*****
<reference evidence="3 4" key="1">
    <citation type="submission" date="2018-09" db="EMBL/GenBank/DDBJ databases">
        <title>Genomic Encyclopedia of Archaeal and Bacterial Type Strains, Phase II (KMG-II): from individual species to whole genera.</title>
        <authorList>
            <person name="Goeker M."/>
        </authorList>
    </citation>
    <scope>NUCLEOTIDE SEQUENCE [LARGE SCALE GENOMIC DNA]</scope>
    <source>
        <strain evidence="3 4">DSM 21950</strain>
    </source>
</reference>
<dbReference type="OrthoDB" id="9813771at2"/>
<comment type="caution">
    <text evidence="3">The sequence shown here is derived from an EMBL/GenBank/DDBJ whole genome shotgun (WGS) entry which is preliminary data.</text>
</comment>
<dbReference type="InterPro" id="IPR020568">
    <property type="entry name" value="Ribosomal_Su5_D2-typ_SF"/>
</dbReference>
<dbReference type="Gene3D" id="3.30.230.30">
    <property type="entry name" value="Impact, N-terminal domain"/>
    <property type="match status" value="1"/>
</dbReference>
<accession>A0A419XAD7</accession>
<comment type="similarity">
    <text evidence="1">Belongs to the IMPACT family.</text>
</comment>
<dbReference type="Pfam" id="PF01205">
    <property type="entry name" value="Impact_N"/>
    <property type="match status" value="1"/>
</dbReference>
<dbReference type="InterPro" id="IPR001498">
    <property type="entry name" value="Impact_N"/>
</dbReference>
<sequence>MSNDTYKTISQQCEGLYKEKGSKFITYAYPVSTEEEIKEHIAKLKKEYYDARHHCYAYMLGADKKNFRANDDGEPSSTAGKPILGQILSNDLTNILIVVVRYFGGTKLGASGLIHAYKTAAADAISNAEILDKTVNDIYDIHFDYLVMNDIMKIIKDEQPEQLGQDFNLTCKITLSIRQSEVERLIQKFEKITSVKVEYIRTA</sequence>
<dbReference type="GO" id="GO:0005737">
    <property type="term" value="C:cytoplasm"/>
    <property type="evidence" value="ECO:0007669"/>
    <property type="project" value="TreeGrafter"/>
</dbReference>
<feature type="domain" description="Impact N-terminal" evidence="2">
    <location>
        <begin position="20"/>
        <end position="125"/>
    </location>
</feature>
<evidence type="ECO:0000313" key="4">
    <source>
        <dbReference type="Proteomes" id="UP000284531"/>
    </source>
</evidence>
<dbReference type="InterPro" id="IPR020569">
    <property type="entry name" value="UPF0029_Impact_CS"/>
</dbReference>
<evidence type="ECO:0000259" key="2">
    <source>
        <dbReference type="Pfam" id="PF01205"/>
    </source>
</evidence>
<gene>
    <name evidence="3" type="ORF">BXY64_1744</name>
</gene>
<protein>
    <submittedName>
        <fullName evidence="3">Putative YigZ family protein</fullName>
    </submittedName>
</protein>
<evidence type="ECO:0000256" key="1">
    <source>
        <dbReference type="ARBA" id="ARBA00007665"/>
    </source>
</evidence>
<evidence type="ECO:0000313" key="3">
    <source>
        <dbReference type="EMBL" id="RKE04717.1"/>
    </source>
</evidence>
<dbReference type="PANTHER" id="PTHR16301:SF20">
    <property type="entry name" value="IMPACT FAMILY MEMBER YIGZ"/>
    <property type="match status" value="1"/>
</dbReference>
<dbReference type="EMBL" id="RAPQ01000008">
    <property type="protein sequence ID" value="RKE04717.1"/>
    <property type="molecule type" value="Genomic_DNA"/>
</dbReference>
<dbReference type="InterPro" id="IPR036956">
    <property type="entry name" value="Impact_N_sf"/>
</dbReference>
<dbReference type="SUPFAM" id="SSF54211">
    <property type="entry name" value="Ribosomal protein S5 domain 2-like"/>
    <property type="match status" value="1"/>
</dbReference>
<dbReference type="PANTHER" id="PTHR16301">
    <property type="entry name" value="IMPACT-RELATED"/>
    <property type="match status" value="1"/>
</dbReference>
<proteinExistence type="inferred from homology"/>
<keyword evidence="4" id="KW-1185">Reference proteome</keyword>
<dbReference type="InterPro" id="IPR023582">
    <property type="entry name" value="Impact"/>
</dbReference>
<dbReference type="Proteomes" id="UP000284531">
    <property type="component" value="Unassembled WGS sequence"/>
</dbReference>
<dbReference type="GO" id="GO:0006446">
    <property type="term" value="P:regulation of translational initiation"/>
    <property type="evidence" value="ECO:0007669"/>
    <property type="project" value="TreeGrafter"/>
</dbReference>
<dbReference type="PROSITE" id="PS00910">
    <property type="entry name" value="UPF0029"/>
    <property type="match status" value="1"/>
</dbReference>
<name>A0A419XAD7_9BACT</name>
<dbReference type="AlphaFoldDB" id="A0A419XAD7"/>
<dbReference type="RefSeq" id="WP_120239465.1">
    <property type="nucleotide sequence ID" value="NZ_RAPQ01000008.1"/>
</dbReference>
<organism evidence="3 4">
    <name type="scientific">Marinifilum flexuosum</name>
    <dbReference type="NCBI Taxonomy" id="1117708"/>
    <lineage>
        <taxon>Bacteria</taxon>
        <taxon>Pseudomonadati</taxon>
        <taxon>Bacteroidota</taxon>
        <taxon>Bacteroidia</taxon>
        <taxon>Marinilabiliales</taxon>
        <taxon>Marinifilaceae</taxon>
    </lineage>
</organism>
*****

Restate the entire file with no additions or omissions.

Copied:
<reference evidence="3 4" key="1">
    <citation type="submission" date="2018-09" db="EMBL/GenBank/DDBJ databases">
        <title>Genomic Encyclopedia of Archaeal and Bacterial Type Strains, Phase II (KMG-II): from individual species to whole genera.</title>
        <authorList>
            <person name="Goeker M."/>
        </authorList>
    </citation>
    <scope>NUCLEOTIDE SEQUENCE [LARGE SCALE GENOMIC DNA]</scope>
    <source>
        <strain evidence="3 4">DSM 21950</strain>
    </source>
</reference>
<dbReference type="OrthoDB" id="9813771at2"/>
<comment type="caution">
    <text evidence="3">The sequence shown here is derived from an EMBL/GenBank/DDBJ whole genome shotgun (WGS) entry which is preliminary data.</text>
</comment>
<dbReference type="InterPro" id="IPR020568">
    <property type="entry name" value="Ribosomal_Su5_D2-typ_SF"/>
</dbReference>
<dbReference type="Gene3D" id="3.30.230.30">
    <property type="entry name" value="Impact, N-terminal domain"/>
    <property type="match status" value="1"/>
</dbReference>
<accession>A0A419XAD7</accession>
<comment type="similarity">
    <text evidence="1">Belongs to the IMPACT family.</text>
</comment>
<dbReference type="Pfam" id="PF01205">
    <property type="entry name" value="Impact_N"/>
    <property type="match status" value="1"/>
</dbReference>
<dbReference type="InterPro" id="IPR001498">
    <property type="entry name" value="Impact_N"/>
</dbReference>
<sequence>MSNDTYKTISQQCEGLYKEKGSKFITYAYPVSTEEEIKEHIAKLKKEYYDARHHCYAYMLGADKKNFRANDDGEPSSTAGKPILGQILSNDLTNILIVVVRYFGGTKLGASGLIHAYKTAAADAISNAEILDKTVNDIYDIHFDYLVMNDIMKIIKDEQPEQLGQDFNLTCKITLSIRQSEVERLIQKFEKITSVKVEYIRTA</sequence>
<dbReference type="GO" id="GO:0005737">
    <property type="term" value="C:cytoplasm"/>
    <property type="evidence" value="ECO:0007669"/>
    <property type="project" value="TreeGrafter"/>
</dbReference>
<feature type="domain" description="Impact N-terminal" evidence="2">
    <location>
        <begin position="20"/>
        <end position="125"/>
    </location>
</feature>
<evidence type="ECO:0000313" key="4">
    <source>
        <dbReference type="Proteomes" id="UP000284531"/>
    </source>
</evidence>
<dbReference type="InterPro" id="IPR020569">
    <property type="entry name" value="UPF0029_Impact_CS"/>
</dbReference>
<evidence type="ECO:0000259" key="2">
    <source>
        <dbReference type="Pfam" id="PF01205"/>
    </source>
</evidence>
<gene>
    <name evidence="3" type="ORF">BXY64_1744</name>
</gene>
<protein>
    <submittedName>
        <fullName evidence="3">Putative YigZ family protein</fullName>
    </submittedName>
</protein>
<evidence type="ECO:0000256" key="1">
    <source>
        <dbReference type="ARBA" id="ARBA00007665"/>
    </source>
</evidence>
<evidence type="ECO:0000313" key="3">
    <source>
        <dbReference type="EMBL" id="RKE04717.1"/>
    </source>
</evidence>
<dbReference type="PANTHER" id="PTHR16301:SF20">
    <property type="entry name" value="IMPACT FAMILY MEMBER YIGZ"/>
    <property type="match status" value="1"/>
</dbReference>
<dbReference type="EMBL" id="RAPQ01000008">
    <property type="protein sequence ID" value="RKE04717.1"/>
    <property type="molecule type" value="Genomic_DNA"/>
</dbReference>
<dbReference type="InterPro" id="IPR036956">
    <property type="entry name" value="Impact_N_sf"/>
</dbReference>
<dbReference type="SUPFAM" id="SSF54211">
    <property type="entry name" value="Ribosomal protein S5 domain 2-like"/>
    <property type="match status" value="1"/>
</dbReference>
<dbReference type="PANTHER" id="PTHR16301">
    <property type="entry name" value="IMPACT-RELATED"/>
    <property type="match status" value="1"/>
</dbReference>
<proteinExistence type="inferred from homology"/>
<keyword evidence="4" id="KW-1185">Reference proteome</keyword>
<dbReference type="InterPro" id="IPR023582">
    <property type="entry name" value="Impact"/>
</dbReference>
<dbReference type="Proteomes" id="UP000284531">
    <property type="component" value="Unassembled WGS sequence"/>
</dbReference>
<dbReference type="GO" id="GO:0006446">
    <property type="term" value="P:regulation of translational initiation"/>
    <property type="evidence" value="ECO:0007669"/>
    <property type="project" value="TreeGrafter"/>
</dbReference>
<dbReference type="PROSITE" id="PS00910">
    <property type="entry name" value="UPF0029"/>
    <property type="match status" value="1"/>
</dbReference>
<name>A0A419XAD7_9BACT</name>
<dbReference type="AlphaFoldDB" id="A0A419XAD7"/>
<dbReference type="RefSeq" id="WP_120239465.1">
    <property type="nucleotide sequence ID" value="NZ_RAPQ01000008.1"/>
</dbReference>
<organism evidence="3 4">
    <name type="scientific">Marinifilum flexuosum</name>
    <dbReference type="NCBI Taxonomy" id="1117708"/>
    <lineage>
        <taxon>Bacteria</taxon>
        <taxon>Pseudomonadati</taxon>
        <taxon>Bacteroidota</taxon>
        <taxon>Bacteroidia</taxon>
        <taxon>Marinilabiliales</taxon>
        <taxon>Marinifilaceae</taxon>
    </lineage>
</organism>